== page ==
There were definitely more conversations with our partners to walk through each element and what additional protocols they would need to follow. For instance, speaking with AV to ensure that they are sanitizing all elements and where we place speakers.
MT: What specific protocols/session flow/F&B/networking event changes were done to ensure attendee safety and maintain proper social distancing?
Specific entrance and exits.
I mentioned breakouts and GS seats being permanent.
We removed networking receptions.
We explained multiple times that during all movement masks had to be worn. We reminded people of distance. Stickers on the floor at the break stations to remind them of spacing.
F&B stations and registration desks included plexiglass shields.
MT: What key piece(s) of advice can you share with your fellow planners after learning from this process?
Find the right partners. We know it takes a village, but especially in this environment, find partners that will be methodical and are willing to innovate with you. Find partners that have done their research and are committed to safe and healthy meetings.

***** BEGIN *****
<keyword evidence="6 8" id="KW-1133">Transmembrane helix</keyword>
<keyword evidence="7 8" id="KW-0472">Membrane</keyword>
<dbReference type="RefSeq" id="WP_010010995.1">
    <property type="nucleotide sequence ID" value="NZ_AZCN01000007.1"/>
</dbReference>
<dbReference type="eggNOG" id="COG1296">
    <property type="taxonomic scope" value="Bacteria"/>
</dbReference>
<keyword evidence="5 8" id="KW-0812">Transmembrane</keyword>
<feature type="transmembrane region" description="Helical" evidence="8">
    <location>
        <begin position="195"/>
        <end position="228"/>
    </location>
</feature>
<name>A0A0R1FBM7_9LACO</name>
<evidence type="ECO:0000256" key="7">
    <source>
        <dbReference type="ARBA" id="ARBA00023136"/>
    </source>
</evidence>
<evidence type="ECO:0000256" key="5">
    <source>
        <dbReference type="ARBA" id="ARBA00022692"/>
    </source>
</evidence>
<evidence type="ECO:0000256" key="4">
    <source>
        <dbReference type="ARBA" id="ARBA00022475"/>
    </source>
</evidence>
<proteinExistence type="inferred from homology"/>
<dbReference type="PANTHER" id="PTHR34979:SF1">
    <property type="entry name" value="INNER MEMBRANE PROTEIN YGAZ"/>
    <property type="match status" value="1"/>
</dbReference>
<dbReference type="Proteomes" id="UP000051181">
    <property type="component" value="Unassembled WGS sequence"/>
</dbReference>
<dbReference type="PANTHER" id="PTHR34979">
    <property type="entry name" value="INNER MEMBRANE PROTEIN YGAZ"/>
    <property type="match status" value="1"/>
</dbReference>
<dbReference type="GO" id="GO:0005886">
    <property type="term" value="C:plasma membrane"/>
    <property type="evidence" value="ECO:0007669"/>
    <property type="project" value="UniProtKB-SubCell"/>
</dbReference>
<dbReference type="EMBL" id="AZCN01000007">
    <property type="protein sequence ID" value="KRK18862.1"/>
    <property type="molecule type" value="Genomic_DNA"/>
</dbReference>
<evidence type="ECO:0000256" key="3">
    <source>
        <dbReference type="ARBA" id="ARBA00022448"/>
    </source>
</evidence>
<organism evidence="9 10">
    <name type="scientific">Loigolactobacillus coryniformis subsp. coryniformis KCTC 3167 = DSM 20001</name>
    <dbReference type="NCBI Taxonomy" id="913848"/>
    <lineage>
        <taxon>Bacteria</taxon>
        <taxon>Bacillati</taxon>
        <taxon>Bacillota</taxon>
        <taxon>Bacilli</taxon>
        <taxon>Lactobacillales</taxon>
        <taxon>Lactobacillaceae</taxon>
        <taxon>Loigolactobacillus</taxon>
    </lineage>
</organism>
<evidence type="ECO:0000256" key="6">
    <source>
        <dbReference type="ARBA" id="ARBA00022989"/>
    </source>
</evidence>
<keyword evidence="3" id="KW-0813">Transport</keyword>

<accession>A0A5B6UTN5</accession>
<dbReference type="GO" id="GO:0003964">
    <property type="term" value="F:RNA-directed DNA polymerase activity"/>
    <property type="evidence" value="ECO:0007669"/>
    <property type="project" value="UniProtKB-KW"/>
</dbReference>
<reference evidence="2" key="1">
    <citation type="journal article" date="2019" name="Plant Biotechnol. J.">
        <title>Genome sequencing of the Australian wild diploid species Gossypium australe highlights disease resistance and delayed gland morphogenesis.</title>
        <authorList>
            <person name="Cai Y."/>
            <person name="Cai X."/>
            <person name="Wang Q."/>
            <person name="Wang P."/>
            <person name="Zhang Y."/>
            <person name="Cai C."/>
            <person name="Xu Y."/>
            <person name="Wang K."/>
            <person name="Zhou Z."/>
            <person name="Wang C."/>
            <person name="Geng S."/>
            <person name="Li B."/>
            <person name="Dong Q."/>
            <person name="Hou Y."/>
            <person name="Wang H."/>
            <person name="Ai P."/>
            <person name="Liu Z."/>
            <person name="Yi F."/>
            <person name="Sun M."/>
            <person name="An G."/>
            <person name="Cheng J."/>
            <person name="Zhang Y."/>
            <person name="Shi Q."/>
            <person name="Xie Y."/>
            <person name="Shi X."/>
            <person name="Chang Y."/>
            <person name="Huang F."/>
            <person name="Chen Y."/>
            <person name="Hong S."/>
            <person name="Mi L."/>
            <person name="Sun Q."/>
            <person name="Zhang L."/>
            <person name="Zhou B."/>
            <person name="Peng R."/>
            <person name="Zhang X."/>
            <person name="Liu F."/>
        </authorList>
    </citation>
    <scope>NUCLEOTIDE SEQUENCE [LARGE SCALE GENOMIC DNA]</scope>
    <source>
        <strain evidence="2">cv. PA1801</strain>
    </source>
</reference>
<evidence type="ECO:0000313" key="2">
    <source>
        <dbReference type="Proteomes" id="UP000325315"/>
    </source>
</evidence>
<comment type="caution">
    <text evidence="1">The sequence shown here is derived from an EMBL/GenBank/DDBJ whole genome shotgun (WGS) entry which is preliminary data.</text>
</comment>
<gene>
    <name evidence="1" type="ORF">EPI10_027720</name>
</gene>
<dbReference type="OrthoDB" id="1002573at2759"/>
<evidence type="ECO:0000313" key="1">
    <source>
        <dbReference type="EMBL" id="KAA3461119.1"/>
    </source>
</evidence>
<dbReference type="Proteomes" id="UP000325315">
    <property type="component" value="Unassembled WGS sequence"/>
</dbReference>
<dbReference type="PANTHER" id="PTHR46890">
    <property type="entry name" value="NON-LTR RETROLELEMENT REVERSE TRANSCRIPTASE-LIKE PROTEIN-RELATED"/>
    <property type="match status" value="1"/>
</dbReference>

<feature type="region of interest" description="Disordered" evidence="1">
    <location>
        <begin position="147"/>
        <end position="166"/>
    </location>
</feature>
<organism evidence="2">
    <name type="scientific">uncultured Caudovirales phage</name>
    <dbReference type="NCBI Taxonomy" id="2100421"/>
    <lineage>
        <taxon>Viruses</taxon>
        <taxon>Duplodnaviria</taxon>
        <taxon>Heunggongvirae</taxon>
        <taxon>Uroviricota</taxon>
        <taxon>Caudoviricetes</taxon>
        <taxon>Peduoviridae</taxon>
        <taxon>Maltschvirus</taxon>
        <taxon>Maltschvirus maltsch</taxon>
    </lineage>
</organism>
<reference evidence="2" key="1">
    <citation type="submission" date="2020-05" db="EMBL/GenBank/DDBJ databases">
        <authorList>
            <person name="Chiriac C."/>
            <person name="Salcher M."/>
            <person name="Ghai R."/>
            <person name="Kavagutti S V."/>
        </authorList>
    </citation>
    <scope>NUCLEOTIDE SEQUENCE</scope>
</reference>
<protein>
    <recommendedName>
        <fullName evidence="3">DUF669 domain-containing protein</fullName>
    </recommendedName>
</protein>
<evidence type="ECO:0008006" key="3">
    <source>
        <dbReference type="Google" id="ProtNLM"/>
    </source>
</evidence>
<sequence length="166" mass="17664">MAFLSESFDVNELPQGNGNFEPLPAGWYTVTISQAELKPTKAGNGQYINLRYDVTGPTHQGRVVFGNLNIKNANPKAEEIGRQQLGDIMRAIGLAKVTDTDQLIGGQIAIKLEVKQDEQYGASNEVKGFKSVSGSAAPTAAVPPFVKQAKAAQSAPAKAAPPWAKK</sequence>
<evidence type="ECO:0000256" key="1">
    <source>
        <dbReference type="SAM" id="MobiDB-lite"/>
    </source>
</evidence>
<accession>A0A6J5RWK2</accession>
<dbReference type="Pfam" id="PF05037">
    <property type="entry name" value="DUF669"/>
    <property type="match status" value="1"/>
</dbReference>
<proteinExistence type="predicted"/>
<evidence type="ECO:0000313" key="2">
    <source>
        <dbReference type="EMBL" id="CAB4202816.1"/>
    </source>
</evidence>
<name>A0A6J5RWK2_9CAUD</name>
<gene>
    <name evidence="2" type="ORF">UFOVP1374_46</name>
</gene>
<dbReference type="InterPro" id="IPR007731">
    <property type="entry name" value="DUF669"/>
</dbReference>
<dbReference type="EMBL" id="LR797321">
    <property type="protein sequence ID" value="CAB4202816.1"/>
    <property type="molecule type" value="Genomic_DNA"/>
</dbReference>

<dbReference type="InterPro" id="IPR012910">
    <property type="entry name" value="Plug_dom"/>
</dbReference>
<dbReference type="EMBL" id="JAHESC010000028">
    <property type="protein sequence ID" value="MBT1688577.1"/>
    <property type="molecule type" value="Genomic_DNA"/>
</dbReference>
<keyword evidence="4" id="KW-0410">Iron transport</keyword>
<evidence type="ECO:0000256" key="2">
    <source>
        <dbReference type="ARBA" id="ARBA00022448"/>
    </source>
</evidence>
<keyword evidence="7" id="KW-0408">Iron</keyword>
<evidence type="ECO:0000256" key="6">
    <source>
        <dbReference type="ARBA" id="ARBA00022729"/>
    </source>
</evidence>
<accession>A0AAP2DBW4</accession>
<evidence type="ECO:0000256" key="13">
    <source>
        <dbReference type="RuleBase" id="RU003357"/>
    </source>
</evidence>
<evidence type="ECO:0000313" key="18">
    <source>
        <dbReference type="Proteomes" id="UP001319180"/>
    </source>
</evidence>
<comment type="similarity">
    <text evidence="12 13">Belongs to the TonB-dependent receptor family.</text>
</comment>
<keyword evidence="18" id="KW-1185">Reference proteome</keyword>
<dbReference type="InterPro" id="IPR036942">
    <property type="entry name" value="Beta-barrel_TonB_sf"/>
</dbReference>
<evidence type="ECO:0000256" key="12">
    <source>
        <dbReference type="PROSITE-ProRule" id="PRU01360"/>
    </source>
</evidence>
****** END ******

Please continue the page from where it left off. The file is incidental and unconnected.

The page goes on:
Do your homework, and regularly. We reference the WHO, CDC guidelines and leaned heavily on the EIC APEX Committee’s release of safe meeting protocols. Then, one day before our event, CDC released an updated protocol for in-person events. Our team read through every line of that document to ensure we had caught everything, and especially if they had added something.
Be hopeful and confident that meetings are returning and that you are capable of planning a safe and healthy meeting in this re-imagined meeting landscape. As planners, we have always been the best at taking care of people and creating spaces for them to learn, connect with other people, experience new things, and accomplish organizational goals. Those qualities are the same qualities that you can use to design new meeting environments with innovation, diligence and commitment to our attendees’ health and safety above all else.
About the Author
Tyler Davidson, Vice President & Chief Content Director
Tyler Davidson has covered the travel trade for more than 25 years. In his current role with Meetings Today, Tyler leads the editorial team on its mission to provide the best meetings content in the industry.
Reprinted with permission by Tyler Davidson 9/14/2020. Original link with photos: https://www.meetingstoday.com/magazines/article-details/articleid/34317/title/hotels-sanitation-standards